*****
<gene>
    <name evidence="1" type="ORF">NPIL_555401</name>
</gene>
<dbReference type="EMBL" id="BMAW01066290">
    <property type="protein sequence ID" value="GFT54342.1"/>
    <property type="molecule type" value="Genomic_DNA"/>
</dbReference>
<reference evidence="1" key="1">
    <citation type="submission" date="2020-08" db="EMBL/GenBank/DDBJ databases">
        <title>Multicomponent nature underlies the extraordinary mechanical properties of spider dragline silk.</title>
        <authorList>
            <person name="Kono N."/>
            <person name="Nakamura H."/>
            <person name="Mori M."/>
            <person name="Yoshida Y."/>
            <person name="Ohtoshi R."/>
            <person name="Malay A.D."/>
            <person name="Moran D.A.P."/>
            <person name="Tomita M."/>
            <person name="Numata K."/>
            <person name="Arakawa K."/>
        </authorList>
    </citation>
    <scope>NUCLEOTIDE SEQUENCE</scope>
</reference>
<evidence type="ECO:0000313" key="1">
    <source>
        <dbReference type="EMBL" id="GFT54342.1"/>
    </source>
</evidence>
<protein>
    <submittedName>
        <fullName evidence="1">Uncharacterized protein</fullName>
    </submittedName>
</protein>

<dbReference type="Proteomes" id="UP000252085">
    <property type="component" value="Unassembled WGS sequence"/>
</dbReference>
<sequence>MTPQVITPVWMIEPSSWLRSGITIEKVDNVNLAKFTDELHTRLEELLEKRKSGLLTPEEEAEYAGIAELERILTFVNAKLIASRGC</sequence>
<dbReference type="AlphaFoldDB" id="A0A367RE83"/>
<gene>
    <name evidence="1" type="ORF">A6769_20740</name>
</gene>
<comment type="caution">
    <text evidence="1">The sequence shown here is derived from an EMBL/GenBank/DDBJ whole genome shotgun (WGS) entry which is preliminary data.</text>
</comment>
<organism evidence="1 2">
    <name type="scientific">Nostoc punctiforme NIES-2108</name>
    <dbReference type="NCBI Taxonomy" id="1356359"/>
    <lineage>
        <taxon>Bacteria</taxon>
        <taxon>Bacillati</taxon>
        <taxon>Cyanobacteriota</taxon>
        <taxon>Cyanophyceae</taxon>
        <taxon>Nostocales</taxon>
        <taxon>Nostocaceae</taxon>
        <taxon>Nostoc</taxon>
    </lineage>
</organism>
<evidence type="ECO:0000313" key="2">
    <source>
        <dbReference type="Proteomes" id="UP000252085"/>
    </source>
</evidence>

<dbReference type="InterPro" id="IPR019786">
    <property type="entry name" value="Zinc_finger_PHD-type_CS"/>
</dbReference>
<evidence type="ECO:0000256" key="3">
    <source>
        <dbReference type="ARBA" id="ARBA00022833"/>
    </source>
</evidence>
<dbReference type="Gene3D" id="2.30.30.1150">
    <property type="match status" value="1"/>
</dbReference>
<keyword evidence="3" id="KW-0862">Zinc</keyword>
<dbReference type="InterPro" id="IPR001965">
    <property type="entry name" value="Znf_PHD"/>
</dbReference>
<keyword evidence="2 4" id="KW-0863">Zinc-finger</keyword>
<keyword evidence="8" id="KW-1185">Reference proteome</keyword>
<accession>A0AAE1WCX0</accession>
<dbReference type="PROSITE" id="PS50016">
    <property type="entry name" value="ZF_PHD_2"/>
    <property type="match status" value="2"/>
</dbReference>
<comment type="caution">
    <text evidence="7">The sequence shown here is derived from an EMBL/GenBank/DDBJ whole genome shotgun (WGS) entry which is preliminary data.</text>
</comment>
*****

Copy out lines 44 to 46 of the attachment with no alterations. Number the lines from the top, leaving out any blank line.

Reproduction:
<comment type="caution">
    <text evidence="1">The sequence shown here is derived from an EMBL/GenBank/DDBJ whole genome shotgun (WGS) entry which is preliminary data.</text>
</comment>